Walter E. Williams
Having been born in 1936 has allowed me to witness both societal progress and retrogression. High on the list of things made better in our society are the great gains in civil liberties and economic opportunities, especially for racial minorities and women. People who are now deemed poor have a level of material wealth that would have been a pipe dream to yesteryear's poor. But despite the fact that today's Americans have achieved an unprecedented level of prosperity, we have become spiritually and morally impoverished compared with our ancestors.

Years ago, spending beyond one's means was considered a character defect. Today not only do people spend beyond their means but also there are companies that advertise on radio and TV to eliminate or reduce your credit card and mortgage debt. Students saddled with college loans have called for student loan forgiveness. Yesterday's Americans would have viewed it as morally corrupt and reprehensible to accumulate debt and then seek to avoid paying it. It's nothing less than theft. What's worse is there's little condemnation of it by the rest of us.

Earlier this year, as a result of a budget crunch, the Philadelphia School District had to lay off 91 school police officers. During the 1940s and '50s, I attended Philadelphia schools in poor neighborhoods. The only time we saw a policeman in school was during an assembly period when we had to listen to a boring lecture about safety. Because teacher assaults are tolerated -- 4,000 over the past five years in Philadelphia -- school police are needed. Prior to the '60s, few students would have thought of talking back to a teacher, and no one would have cursed, much less assaulted, a teacher.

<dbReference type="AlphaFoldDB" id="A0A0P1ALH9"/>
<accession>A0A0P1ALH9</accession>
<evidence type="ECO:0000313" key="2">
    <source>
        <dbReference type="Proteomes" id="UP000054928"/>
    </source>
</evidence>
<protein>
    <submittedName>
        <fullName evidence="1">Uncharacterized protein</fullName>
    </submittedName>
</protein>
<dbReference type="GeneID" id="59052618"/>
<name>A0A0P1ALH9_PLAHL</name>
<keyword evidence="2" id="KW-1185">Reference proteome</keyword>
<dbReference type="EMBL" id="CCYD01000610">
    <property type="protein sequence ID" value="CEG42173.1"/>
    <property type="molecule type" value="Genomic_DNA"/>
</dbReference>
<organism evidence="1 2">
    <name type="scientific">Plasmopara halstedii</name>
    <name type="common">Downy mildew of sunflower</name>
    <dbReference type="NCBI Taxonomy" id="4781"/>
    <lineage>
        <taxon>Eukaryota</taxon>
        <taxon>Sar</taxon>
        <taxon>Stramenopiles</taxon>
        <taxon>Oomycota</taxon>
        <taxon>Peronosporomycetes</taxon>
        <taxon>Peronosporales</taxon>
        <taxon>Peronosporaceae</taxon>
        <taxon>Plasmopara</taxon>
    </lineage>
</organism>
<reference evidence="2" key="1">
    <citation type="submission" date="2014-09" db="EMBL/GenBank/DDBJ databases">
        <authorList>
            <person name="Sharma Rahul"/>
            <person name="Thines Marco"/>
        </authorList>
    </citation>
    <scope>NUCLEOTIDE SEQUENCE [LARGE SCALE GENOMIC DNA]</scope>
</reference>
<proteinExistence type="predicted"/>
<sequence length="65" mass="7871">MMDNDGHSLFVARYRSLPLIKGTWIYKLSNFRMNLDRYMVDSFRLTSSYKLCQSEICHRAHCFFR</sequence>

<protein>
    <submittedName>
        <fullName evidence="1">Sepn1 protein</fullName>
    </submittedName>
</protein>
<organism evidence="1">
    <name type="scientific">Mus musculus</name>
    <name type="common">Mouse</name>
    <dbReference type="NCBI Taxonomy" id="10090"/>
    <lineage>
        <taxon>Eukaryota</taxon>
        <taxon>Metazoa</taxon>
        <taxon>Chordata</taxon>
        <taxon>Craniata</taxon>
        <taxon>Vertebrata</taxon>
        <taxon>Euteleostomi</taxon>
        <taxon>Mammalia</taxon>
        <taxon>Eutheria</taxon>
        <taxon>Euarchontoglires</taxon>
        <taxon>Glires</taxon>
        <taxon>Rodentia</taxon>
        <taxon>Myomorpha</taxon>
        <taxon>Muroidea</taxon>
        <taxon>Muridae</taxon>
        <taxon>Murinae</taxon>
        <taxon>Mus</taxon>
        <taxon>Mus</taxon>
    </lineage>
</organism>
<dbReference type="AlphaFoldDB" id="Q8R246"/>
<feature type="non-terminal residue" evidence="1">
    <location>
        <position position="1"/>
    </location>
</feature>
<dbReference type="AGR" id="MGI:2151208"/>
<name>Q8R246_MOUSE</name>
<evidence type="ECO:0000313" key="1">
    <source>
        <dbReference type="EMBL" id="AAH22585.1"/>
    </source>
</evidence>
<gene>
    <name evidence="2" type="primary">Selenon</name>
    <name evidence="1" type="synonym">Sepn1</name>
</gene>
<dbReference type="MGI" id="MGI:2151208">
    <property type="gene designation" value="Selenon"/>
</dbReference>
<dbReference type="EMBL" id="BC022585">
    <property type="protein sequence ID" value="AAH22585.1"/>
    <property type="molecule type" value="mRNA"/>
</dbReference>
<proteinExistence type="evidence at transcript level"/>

I couldn't have been more than 8, 9 or 10 years old when one time, on the way home from school, my cousin and I were having a stone fight with some other youngsters. An elderly black lady walked up to my cousin and me and asked, "Does your mother know you're out here throwing stones?" We replied, "No, ma'am," praying that the matter rested there. Today an adult doing the same thing risks being cursed and possibly assaulted. Fearing retaliation, adults sit in silence as young people use vile language to one another on public conveyances, in school corridors and on the streets.


Walter E. Williams

Dr. Williams serves on the faculty of George Mason University as John M. Olin Distinguished Professor of Economics and is the author of 'Race and Economics: How Much Can Be Blamed on Discrimination?' and 'Up from the Projects: An Autobiography.'
 
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